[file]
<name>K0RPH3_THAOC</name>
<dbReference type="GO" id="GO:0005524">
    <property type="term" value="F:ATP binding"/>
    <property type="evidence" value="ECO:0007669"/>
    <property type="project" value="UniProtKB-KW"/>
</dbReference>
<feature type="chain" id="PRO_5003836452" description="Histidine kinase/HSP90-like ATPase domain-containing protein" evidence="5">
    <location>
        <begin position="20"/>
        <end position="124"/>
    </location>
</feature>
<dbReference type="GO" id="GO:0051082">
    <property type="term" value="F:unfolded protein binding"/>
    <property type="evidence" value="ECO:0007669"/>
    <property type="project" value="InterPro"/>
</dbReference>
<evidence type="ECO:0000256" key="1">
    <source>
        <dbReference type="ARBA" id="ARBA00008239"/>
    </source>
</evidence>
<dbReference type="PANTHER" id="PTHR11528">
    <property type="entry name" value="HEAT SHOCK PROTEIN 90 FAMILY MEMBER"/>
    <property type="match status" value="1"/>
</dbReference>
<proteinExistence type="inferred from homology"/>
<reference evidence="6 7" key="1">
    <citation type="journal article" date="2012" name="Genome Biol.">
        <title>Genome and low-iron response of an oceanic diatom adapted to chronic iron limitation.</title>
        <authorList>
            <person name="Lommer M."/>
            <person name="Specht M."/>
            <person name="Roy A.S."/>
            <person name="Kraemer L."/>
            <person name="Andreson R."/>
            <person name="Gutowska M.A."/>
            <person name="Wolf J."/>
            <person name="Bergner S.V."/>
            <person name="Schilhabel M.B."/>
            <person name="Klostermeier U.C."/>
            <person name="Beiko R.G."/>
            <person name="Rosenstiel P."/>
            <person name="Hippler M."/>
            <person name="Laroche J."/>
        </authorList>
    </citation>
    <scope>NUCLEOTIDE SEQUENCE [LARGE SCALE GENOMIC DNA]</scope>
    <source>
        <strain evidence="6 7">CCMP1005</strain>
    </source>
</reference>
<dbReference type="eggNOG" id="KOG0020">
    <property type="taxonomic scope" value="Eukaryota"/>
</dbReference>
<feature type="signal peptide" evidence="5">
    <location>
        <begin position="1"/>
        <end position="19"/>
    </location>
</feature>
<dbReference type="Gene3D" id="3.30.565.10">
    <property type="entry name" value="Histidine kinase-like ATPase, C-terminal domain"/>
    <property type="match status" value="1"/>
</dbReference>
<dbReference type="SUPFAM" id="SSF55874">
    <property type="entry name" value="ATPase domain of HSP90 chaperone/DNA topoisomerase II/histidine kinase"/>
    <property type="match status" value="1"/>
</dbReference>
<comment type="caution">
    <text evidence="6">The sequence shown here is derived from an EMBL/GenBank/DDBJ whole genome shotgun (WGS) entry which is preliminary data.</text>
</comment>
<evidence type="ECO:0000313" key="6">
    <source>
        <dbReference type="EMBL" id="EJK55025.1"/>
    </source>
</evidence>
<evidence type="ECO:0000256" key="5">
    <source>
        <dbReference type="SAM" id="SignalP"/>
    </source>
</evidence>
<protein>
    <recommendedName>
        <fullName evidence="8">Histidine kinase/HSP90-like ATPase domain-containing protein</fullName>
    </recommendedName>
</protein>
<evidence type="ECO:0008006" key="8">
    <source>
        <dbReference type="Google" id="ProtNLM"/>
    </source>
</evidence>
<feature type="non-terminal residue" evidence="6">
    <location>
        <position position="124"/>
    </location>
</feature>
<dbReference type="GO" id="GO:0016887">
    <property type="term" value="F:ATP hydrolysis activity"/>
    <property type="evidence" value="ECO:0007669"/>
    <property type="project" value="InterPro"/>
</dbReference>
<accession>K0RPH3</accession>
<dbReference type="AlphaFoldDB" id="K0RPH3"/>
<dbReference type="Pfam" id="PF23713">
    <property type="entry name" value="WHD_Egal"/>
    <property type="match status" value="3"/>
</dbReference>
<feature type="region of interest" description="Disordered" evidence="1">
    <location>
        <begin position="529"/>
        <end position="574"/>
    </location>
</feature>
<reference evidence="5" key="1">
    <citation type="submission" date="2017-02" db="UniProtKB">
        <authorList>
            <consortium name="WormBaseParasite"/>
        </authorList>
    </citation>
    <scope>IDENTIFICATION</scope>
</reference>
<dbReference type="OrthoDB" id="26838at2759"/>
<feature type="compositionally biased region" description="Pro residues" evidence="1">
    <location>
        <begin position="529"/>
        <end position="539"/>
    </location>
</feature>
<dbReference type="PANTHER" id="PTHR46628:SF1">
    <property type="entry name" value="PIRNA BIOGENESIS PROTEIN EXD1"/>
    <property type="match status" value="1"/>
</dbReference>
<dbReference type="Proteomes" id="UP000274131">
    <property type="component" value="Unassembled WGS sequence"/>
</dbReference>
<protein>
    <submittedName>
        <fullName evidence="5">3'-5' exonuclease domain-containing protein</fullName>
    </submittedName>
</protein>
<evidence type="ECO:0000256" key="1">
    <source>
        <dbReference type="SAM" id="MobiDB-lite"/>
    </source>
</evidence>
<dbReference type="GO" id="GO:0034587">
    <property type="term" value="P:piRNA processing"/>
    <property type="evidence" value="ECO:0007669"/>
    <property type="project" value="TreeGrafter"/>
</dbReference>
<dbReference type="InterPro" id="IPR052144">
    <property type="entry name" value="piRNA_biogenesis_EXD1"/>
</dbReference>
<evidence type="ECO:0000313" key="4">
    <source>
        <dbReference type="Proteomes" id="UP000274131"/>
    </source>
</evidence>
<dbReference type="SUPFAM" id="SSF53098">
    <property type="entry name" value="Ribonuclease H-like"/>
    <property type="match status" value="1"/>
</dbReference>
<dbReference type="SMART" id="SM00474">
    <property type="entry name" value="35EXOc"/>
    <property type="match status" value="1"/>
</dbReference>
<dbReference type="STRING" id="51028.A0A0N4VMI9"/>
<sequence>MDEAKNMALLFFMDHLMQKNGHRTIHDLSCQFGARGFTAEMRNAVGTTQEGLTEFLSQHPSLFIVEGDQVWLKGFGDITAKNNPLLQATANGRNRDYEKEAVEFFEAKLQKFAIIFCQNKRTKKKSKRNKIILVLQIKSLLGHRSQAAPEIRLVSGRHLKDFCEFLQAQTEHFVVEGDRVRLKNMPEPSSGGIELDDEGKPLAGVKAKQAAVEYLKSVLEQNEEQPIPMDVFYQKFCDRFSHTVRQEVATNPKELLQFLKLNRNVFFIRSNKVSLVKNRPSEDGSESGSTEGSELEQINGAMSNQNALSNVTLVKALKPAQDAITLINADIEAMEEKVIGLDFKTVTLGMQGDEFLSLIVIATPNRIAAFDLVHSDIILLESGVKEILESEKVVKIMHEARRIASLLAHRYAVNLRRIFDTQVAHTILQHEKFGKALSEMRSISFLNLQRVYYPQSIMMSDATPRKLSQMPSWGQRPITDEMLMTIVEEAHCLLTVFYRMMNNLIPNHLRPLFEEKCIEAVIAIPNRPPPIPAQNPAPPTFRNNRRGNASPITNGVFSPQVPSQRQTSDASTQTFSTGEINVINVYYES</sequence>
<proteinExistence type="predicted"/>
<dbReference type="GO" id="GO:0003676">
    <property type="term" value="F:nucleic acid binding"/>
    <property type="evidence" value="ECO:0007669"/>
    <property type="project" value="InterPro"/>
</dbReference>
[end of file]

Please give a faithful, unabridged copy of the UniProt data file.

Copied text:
<name>K0RPH3_THAOC</name>
<dbReference type="GO" id="GO:0005524">
    <property type="term" value="F:ATP binding"/>
    <property type="evidence" value="ECO:0007669"/>
    <property type="project" value="UniProtKB-KW"/>
</dbReference>
<feature type="chain" id="PRO_5003836452" description="Histidine kinase/HSP90-like ATPase domain-containing protein" evidence="5">
    <location>
        <begin position="20"/>
        <end position="124"/>
    </location>
</feature>
<dbReference type="GO" id="GO:0051082">
    <property type="term" value="F:unfolded protein binding"/>
    <property type="evidence" value="ECO:0007669"/>
    <property type="project" value="InterPro"/>
</dbReference>
<evidence type="ECO:0000256" key="1">
    <source>
        <dbReference type="ARBA" id="ARBA00008239"/>
    </source>
</evidence>
<dbReference type="PANTHER" id="PTHR11528">
    <property type="entry name" value="HEAT SHOCK PROTEIN 90 FAMILY MEMBER"/>
    <property type="match status" value="1"/>
</dbReference>
<proteinExistence type="inferred from homology"/>
<reference evidence="6 7" key="1">
    <citation type="journal article" date="2012" name="Genome Biol.">
        <title>Genome and low-iron response of an oceanic diatom adapted to chronic iron limitation.</title>
        <authorList>
            <person name="Lommer M."/>
            <person name="Specht M."/>
            <person name="Roy A.S."/>
            <person name="Kraemer L."/>
            <person name="Andreson R."/>
            <person name="Gutowska M.A."/>
            <person name="Wolf J."/>
            <person name="Bergner S.V."/>
            <person name="Schilhabel M.B."/>
            <person name="Klostermeier U.C."/>
            <person name="Beiko R.G."/>
            <person name="Rosenstiel P."/>
            <person name="Hippler M."/>
            <person name="Laroche J."/>
        </authorList>
    </citation>
    <scope>NUCLEOTIDE SEQUENCE [LARGE SCALE GENOMIC DNA]</scope>
    <source>
        <strain evidence="6 7">CCMP1005</strain>
    </source>
</reference>
<dbReference type="eggNOG" id="KOG0020">
    <property type="taxonomic scope" value="Eukaryota"/>
</dbReference>
<feature type="signal peptide" evidence="5">
    <location>
        <begin position="1"/>
        <end position="19"/>
    </location>
</feature>
<dbReference type="Gene3D" id="3.30.565.10">
    <property type="entry name" value="Histidine kinase-like ATPase, C-terminal domain"/>
    <property type="match status" value="1"/>
</dbReference>
<dbReference type="SUPFAM" id="SSF55874">
    <property type="entry name" value="ATPase domain of HSP90 chaperone/DNA topoisomerase II/histidine kinase"/>
    <property type="match status" value="1"/>
</dbReference>
<comment type="caution">
    <text evidence="6">The sequence shown here is derived from an EMBL/GenBank/DDBJ whole genome shotgun (WGS) entry which is preliminary data.</text>
</comment>
<evidence type="ECO:0000313" key="6">
    <source>
        <dbReference type="EMBL" id="EJK55025.1"/>
    </source>
</evidence>
<evidence type="ECO:0000256" key="5">
    <source>
        <dbReference type="SAM" id="SignalP"/>
    </source>
</evidence>
<protein>
    <recommendedName>
        <fullName evidence="8">Histidine kinase/HSP90-like ATPase domain-containing protein</fullName>
    </recommendedName>
</protein>
<evidence type="ECO:0008006" key="8">
    <source>
        <dbReference type="Google" id="ProtNLM"/>
    </source>
</evidence>
<feature type="non-terminal residue" evidence="6">
    <location>
        <position position="124"/>
    </location>
</feature>
<dbReference type="GO" id="GO:0016887">
    <property type="term" value="F:ATP hydrolysis activity"/>
    <property type="evidence" value="ECO:0007669"/>
    <property type="project" value="InterPro"/>
</dbReference>
<accession>K0RPH3</accession>
<dbReference type="AlphaFoldDB" id="K0RPH3"/>
<dbReference type="Pfam" id="PF23713">
    <property type="entry name" value="WHD_Egal"/>
    <property type="match status" value="3"/>
</dbReference>
<feature type="region of interest" description="Disordered" evidence="1">
    <location>
        <begin position="529"/>
        <end position="574"/>
    </location>
</feature>
<reference evidence="5" key="1">
    <citation type="submission" date="2017-02" db="UniProtKB">
        <authorList>
            <consortium name="WormBaseParasite"/>
        </authorList>
    </citation>
    <scope>IDENTIFICATION</scope>
</reference>
<dbReference type="OrthoDB" id="26838at2759"/>
<feature type="compositionally biased region" description="Pro residues" evidence="1">
    <location>
        <begin position="529"/>
        <end position="539"/>
    </location>
</feature>
<dbReference type="PANTHER" id="PTHR46628:SF1">
    <property type="entry name" value="PIRNA BIOGENESIS PROTEIN EXD1"/>
    <property type="match status" value="1"/>
</dbReference>
<dbReference type="Proteomes" id="UP000274131">
    <property type="component" value="Unassembled WGS sequence"/>
</dbReference>
<protein>
    <submittedName>
        <fullName evidence="5">3'-5' exonuclease domain-containing protein</fullName>
    </submittedName>
</protein>
<evidence type="ECO:0000256" key="1">
    <source>
        <dbReference type="SAM" id="MobiDB-lite"/>
    </source>
</evidence>
<dbReference type="GO" id="GO:0034587">
    <property type="term" value="P:piRNA processing"/>
    <property type="evidence" value="ECO:0007669"/>
    <property type="project" value="TreeGrafter"/>
</dbReference>
<dbReference type="InterPro" id="IPR052144">
    <property type="entry name" value="piRNA_biogenesis_EXD1"/>
</dbReference>
<evidence type="ECO:0000313" key="4">
    <source>
        <dbReference type="Proteomes" id="UP000274131"/>
    </source>
</evidence>
<dbReference type="SUPFAM" id="SSF53098">
    <property type="entry name" value="Ribonuclease H-like"/>
    <property type="match status" value="1"/>
</dbReference>
<dbReference type="SMART" id="SM00474">
    <property type="entry name" value="35EXOc"/>
    <property type="match status" value="1"/>
</dbReference>
<dbReference type="STRING" id="51028.A0A0N4VMI9"/>
<sequence>MDEAKNMALLFFMDHLMQKNGHRTIHDLSCQFGARGFTAEMRNAVGTTQEGLTEFLSQHPSLFIVEGDQVWLKGFGDITAKNNPLLQATANGRNRDYEKEAVEFFEAKLQKFAIIFCQNKRTKKKSKRNKIILVLQIKSLLGHRSQAAPEIRLVSGRHLKDFCEFLQAQTEHFVVEGDRVRLKNMPEPSSGGIELDDEGKPLAGVKAKQAAVEYLKSVLEQNEEQPIPMDVFYQKFCDRFSHTVRQEVATNPKELLQFLKLNRNVFFIRSNKVSLVKNRPSEDGSESGSTEGSELEQINGAMSNQNALSNVTLVKALKPAQDAITLINADIEAMEEKVIGLDFKTVTLGMQGDEFLSLIVIATPNRIAAFDLVHSDIILLESGVKEILESEKVVKIMHEARRIASLLAHRYAVNLRRIFDTQVAHTILQHEKFGKALSEMRSISFLNLQRVYYPQSIMMSDATPRKLSQMPSWGQRPITDEMLMTIVEEAHCLLTVFYRMMNNLIPNHLRPLFEEKCIEAVIAIPNRPPPIPAQNPAPPTFRNNRRGNASPITNGVFSPQVPSQRQTSDASTQTFSTGEINVINVYYES</sequence>
<proteinExistence type="predicted"/>
<dbReference type="GO" id="GO:0003676">
    <property type="term" value="F:nucleic acid binding"/>
    <property type="evidence" value="ECO:0007669"/>
    <property type="project" value="InterPro"/>
</dbReference>